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England v Papua New Guinea Sunday 4:00pm at AAMI Park

Power versus passion in finals matchup

Accounting for Lebanon and France in fair circumstance, the English will be drawing from their opening night loss to Australia as the platform to press their case for a World Cup final appearance for the first time in 22 years. Facing off against an enterprising Papua New Guinean side experiencing their best campaign since the beginning of the new millennium, coach Wayne Bennett will be stressing the need for his side to restrict the ability of the Kumuls' expansive style of play. Having developed match-winning leads early on in the pool stage, England will need to maintain a consistent approach if they are to set up a date with the winner of Tonga v Lebanon next week, while presenting an attacking brand of football capable of overcoming the likes of Australia and New Zealand. Boosted by the return from injury of Sam Burgess, England have identified a squad capable of making a play for the World Cup, yet the biggest challenge will be how the side is able to maintain intensity across an 80 minute performance.

As arguably the biggest success story to emerge from the World Cup, alongside the feats of Tonga, Papua New Guinea will be out to produce a similar upset against the English on Sunday afternoon. Having benefitted from an unfair pool that allowed the Kumuls the opportunity to play before sell-out crowds and against opponents unable to adequately acclimatise to the conditions, coach Michael Marum will be instilling the need for his side to establish a platform from which to play off the back of. Maintaining the core of the side that has featured throughout the tournament so far, exciting winger Gary Lo has been under an injury cloud following last week's win over USA. Should the Castleford-bound speedster be unable to take his place, expect Stargroth Amean to come into the starting side as his replacement. Having struggled to threaten England in their past two meetings in 2008 and 2010, the Kumuls will be full of confidence following their pool efforts, yet the lack of genuine challenge from Wales and USA could see PNG make a meek exit out of the tournament.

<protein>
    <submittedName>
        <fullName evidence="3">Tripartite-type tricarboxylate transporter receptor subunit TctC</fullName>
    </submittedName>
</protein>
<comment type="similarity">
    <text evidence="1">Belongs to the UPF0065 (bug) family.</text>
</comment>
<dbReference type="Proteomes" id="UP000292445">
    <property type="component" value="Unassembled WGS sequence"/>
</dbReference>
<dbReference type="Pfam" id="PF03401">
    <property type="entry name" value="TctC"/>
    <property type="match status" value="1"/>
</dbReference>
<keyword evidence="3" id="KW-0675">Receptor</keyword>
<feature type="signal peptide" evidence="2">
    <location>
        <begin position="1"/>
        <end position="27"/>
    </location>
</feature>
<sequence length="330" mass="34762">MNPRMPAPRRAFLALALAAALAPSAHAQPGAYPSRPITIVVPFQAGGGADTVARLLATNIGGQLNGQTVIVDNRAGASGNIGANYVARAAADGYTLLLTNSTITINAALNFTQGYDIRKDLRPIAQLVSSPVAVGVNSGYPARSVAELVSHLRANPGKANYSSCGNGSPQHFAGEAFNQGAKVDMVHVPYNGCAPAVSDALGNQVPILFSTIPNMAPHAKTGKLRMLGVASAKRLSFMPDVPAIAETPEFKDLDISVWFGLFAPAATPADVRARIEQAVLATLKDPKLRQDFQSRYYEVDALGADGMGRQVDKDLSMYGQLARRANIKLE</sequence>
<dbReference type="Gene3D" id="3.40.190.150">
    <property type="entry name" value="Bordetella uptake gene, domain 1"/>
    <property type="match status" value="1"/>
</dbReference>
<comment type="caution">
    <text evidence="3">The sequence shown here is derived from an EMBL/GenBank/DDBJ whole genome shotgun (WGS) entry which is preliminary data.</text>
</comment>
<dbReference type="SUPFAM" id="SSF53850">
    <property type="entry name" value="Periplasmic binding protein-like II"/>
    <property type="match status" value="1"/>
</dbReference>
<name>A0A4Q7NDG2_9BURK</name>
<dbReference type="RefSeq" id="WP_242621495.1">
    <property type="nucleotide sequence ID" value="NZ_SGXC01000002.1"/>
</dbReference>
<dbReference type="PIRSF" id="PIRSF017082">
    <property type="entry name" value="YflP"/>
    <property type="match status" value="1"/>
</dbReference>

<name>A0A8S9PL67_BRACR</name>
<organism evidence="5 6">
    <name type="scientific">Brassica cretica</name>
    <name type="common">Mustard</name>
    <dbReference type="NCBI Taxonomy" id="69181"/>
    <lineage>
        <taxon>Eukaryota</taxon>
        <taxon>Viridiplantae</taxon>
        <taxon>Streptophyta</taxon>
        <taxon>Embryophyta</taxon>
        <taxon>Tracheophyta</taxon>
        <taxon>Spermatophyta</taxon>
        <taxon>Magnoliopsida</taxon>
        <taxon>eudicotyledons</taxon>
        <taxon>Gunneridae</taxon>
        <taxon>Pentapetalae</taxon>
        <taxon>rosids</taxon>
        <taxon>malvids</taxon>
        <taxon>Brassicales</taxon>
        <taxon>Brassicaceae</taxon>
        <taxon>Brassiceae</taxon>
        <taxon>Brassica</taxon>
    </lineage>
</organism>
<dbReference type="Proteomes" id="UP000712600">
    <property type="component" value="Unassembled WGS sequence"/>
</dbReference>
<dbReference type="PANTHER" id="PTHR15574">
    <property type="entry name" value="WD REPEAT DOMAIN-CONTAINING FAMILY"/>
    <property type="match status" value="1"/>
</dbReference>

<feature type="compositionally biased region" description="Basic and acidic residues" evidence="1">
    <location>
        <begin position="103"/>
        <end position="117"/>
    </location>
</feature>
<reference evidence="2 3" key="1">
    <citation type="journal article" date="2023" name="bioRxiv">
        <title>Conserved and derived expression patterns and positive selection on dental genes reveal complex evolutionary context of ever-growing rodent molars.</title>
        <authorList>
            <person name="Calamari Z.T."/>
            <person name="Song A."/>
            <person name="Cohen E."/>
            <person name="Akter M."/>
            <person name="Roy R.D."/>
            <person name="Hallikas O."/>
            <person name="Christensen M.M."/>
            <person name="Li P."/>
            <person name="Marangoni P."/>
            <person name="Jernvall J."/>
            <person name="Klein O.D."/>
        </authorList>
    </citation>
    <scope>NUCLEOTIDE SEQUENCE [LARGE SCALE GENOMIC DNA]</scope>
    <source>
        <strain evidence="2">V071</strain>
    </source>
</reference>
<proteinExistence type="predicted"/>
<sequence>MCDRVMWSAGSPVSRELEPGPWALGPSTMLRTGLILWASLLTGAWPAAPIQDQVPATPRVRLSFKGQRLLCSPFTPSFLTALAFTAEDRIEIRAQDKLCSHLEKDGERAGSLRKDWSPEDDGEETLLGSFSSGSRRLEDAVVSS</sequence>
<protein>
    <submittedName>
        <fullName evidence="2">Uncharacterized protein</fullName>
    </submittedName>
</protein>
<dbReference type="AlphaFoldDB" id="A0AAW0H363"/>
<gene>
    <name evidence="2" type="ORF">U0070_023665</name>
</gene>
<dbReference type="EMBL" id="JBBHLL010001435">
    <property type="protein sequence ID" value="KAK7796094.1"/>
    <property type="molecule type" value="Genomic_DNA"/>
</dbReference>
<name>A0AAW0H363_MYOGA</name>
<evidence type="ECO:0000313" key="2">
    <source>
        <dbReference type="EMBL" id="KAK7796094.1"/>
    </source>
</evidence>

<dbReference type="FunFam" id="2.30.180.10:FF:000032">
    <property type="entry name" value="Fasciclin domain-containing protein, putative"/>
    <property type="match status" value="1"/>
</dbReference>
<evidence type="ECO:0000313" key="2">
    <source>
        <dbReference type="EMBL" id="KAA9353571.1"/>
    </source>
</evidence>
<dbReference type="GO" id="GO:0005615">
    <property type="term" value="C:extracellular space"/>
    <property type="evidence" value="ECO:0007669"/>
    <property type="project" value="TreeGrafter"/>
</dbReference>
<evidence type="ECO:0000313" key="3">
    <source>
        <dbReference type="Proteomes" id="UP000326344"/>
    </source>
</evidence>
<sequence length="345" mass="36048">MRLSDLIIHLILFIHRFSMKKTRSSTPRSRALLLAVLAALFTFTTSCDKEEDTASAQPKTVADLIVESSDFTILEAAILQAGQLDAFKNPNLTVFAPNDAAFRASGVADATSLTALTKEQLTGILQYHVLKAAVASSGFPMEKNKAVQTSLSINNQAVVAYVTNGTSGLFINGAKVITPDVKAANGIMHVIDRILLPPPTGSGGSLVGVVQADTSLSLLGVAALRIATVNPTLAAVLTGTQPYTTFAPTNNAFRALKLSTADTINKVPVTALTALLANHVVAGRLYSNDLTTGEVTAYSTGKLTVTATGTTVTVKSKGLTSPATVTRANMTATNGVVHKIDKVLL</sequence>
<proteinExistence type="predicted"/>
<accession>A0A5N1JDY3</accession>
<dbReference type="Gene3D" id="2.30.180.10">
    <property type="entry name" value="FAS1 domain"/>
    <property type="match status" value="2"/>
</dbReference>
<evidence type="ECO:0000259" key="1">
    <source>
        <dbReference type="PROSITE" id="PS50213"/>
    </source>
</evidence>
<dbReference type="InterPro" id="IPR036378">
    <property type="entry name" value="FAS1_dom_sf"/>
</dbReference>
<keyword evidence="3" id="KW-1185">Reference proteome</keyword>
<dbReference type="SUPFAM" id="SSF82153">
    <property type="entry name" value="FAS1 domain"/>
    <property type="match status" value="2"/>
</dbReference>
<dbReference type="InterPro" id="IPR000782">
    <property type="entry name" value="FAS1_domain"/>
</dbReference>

Last RLWC meeting: England 32 Papua New Guinea 22 (RLWC 2008 Group A, Townsville)
Last Meeting: England 36 Papua New Guinea 10 (Four Nations 2010 Round Robin, Auckland)

Who to watch: In a side built around forward dominance, England backrower Elliot Whitehead will be hoping his particular set of skills comes to the fore against the Kumuls. Effective on either the edge or in the middle, the 28-year-old has become well known for his work down under at the Raiders, with his work rate and pace causing opponents to take notice. Renown for his try-scoring feats during his time in Super League, the former Bradford and Catalans utility may not be quite as prolific as the likes of Ryan Hall and Jermaine McGilvary, but as highlighted by his match-winning effort against St. George Illawarra earlier this season, Whitehead has a knack of putting himself in the right place when needed. With Papua New Guinea likely to implement an expansive style on Sunday, Whitehead will out to neutralise the threat posed by the Kumuls and help England edge a little closer to the ultimate prize. 

Making his International debut against England in the 2008 World Cup, Sunday will mark a personal milestone for Kumuls captain David Mead. Using the platform provided while still a teenager, the 29-year-old has gone on to become one of the most durable players over the past decade, providing excellent service for the Titans and Broncos respectively. Facing off against England for the first time since his debut for Papua New Guinea, the fullback and captain will relish the opportunity to show how far he has come personally, as well as embodying the progress made by the Kumuls following their lacklustre showing in the World Cup four years ago. Blessed with blistering speed and a willingness to be in support of an offload, Mead shapes as a player capable of instigating an upset in Melbourne.

The favourite: Having pushed Australia in the opening match and with the return of Sam Burgess to boost, England are expected to be too strong.

My tip: Given the standard of their opposition during the pool stage, the Kumuls are set for a reality check against a side capable of winning the tournament. Much like Fiji in their fixture against New Zealand, Papua New Guinea should be looking to use the result of Sunday's match as a platform for greater things moving forward. England by 20.

1. Gareth Widdop 2. Jermaine McGillvary 3. Kallum Watkins 4. John Bateman 5. Ryan Hall 6. Kevin Brown 7. Luke Gale 8. Chris Hill 9. Josh Hodgson 10. James Graham 11. Sam Burgess 12. Elliot Whitehead 13. Sean O'Loughlin 14. Alex Walmsley 15. Thomas Burgess 16. Ben Currie 17. James Roby

1. David Mead 2. Justin Olam 3. Kato Ottio 4. Nene Macdonald 5. Garry Lo 6. Ase Boas 7. Watson Boas 8. Moses Meninga 9. James Segeyaro 10. Luke Page 11. Rhyse Martin 12. Willie Minoga 13. Paul Aiton 14. Kurt Baptiste 15. Stargroth Amean 16. Stanton Albert 17. Rod Griffin

Referees: James Child; Sideline Officials: Mark Craven, Chris Butler; Video Referees: Steve Chiddy;

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